“The velocity at which we tear through raw materials and natural resources has to change,” says Harald Cavalli-Björkman, who leads marketing and investor relations at Renewcell. “Not only do we need to handle the existing impact that fashion has on the planet, but we need to accommodate the growth in prosperity that’s unfolding. It’s important we shift to circular materials and scale up technology so that people joining the global middle class, along with the ones already there, can enjoy that prosperity without wrecking the conditions for life on this planet.”

“There are great innovations coming out everyday, but if they’re not scaled, there’s no impact,” says Cavalli-Björkman. “The big brands are the ones that have the clout to shift the behaviour of all the thousands of middlemen between us and the consumer who wants this type of material.”

To textile makers, sheets of Circulose are much like the sheets of ‘virgin’ materials they use to make other fabrics.

Renewcell’s plant in Sundsvall on the east coast of Sweden was once a paper mill.

Circulose is getting set to scale up

In the city of Sundsvall, at the heart of Sweden’s paper industry, the scale of the transition to circular materials is clear to see. Here, Renewcell has taken over the site of an old paper mill, which closed due to falling demand. It’s now being turned into a new Circulose plant with more than ten times the capacity of Renewcell’s current facility, and the company is hiring staff from the pool of people let go from the mill. The plant will run on 100% green energy – including hydropower from the nearby river.

Harald says: “We’re applying circular thinking to competencies, infrastructure, machinery, people and putting knowledge of the Swedish pulp industry back in the loop. Circulose also drops into the existing value chain. The weavers, yarn spinners and fabric producers don’t need to change anything, it’s not a new fibre they have to adapt to.”

“This is an evolution of the value chain, not a revolution.”

Want to do your part? Here’s how

  • Always read the label
    Did you know that every year, 200 million trees disappear into viscose and rayon fabrics? Or that polyester is made with fossil fuels and takes hundreds of years to break down? As fashion brands use words like conscious and eco-friendly more frequently, we need to educate ourselves on what the real cost of materials are. Read your labels and look for certifications from the Forest Stewardship Council (for viscose) or Global Organic Textile Standard (for cotton and wool).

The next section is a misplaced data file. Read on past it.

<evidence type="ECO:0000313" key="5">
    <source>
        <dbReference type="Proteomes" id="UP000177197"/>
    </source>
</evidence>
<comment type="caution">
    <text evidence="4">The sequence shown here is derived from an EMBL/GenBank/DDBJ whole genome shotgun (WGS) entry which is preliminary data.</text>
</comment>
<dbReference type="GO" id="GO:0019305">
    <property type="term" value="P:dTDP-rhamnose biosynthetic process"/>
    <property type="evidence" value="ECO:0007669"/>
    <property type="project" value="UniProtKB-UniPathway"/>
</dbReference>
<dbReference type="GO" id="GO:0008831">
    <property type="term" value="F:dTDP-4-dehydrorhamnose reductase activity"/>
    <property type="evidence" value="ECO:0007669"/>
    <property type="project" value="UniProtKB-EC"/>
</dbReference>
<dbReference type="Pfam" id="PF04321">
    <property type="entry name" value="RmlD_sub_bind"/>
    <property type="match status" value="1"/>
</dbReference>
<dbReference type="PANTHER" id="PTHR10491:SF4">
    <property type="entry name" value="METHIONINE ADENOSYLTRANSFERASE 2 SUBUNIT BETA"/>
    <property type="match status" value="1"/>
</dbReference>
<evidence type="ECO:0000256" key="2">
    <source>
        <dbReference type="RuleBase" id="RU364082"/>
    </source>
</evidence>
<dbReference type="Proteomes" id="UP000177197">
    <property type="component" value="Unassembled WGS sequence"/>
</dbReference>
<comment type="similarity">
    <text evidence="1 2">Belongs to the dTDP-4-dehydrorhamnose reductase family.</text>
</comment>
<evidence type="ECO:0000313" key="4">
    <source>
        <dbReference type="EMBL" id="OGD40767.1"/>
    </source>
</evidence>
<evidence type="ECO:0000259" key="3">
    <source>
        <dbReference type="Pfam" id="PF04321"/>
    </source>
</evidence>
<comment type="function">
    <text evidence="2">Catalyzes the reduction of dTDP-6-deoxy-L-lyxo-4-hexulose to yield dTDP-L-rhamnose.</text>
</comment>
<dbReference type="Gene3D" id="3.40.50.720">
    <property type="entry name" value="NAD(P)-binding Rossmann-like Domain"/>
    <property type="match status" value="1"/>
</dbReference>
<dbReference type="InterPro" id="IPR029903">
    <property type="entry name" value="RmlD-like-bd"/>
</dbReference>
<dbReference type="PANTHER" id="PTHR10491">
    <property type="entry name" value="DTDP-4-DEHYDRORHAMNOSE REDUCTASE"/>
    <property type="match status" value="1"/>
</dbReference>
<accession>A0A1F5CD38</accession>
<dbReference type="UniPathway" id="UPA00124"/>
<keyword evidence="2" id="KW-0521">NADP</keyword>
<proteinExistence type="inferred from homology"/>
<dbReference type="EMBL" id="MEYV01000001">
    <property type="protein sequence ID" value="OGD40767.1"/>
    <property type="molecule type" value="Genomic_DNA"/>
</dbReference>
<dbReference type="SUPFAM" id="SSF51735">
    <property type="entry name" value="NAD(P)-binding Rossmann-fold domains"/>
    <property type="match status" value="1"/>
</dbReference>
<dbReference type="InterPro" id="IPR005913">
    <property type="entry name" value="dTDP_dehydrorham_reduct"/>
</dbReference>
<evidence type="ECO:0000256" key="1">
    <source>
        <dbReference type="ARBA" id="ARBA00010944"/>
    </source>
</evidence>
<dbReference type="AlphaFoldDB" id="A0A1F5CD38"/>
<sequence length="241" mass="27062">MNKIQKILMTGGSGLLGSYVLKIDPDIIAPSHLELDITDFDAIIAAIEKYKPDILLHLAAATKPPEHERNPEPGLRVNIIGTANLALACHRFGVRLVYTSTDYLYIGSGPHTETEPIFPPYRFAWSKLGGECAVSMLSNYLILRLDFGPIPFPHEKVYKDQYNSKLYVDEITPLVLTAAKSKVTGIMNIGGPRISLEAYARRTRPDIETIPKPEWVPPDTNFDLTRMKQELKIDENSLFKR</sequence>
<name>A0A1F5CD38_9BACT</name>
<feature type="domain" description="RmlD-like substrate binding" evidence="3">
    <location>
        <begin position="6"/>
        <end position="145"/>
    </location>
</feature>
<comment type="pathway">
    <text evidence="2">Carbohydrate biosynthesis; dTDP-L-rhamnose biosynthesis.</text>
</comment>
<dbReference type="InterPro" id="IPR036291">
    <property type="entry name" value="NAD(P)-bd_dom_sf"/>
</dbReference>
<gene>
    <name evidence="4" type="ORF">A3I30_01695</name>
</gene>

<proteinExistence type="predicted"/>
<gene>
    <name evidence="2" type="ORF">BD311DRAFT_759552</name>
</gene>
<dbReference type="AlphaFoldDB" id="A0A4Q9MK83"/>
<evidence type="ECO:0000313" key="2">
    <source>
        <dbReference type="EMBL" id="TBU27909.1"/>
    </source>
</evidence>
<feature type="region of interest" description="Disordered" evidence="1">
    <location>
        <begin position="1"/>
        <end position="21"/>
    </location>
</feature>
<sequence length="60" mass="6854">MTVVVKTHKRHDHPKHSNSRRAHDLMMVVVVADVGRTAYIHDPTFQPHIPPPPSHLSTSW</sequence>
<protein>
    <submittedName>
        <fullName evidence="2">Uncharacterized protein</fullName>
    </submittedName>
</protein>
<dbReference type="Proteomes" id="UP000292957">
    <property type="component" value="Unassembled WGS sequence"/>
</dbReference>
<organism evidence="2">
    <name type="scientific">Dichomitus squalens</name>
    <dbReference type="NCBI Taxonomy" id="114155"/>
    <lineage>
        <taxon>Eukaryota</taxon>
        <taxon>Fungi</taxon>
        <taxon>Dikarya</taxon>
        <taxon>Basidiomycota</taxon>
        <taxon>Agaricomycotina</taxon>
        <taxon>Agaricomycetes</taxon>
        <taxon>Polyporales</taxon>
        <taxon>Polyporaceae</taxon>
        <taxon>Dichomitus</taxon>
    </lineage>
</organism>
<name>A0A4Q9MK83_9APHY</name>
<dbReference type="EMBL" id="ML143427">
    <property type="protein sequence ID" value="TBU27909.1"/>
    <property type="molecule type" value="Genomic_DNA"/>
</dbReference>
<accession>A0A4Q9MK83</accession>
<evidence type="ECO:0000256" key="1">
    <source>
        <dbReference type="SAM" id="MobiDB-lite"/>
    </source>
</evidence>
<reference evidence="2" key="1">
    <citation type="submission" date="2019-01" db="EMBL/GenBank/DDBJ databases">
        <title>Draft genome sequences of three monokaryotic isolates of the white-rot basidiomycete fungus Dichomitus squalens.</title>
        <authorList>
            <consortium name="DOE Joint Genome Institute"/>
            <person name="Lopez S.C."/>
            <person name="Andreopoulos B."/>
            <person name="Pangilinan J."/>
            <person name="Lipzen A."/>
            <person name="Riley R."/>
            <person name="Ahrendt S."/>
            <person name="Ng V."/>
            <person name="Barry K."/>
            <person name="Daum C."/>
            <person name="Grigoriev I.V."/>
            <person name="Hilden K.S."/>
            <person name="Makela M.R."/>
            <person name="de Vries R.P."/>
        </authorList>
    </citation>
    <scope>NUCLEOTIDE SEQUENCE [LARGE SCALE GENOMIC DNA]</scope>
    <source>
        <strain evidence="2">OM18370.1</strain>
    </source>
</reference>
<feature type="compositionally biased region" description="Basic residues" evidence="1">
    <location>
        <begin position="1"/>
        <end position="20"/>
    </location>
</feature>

• Think before you click
    When we interviewed Harald Cavalli-Björkman, he was wearing a black T-shirt he’d bought from a vintage store earlier that week. Check out the Buyerarchy of Needs, created by Canadian illustrator Sarah Lazarovic and check in with your consumption habits before clicking for a dopamine hit.
  • Invest in what you value
    It’s easier than ever to invest in businesses you believe in. Find the companies whose values match your own and start supporting them – many, like Renewcell, are publicly listed so anyone can buy shares, and there’s a variety of apps and tools you can use to make investing easier.
  • 30 is the magic number
    Fast fashion activist and founder of Eco Age, Livia Firth, (the woman who asked all the right questions of H&M in the documentary The True Cost) suggests asking yourself: “Will I wear this 30 times?” If the answer is yes, go ahead and buy it.
  • Do more research
    The Good on You app examines brands’ efforts to become more ethical and rates them out of five, with plenty of background detail on how the ratings are chosen. Take a look to discover which brands really back up their words with actions, and decide for yourself who deserves your money.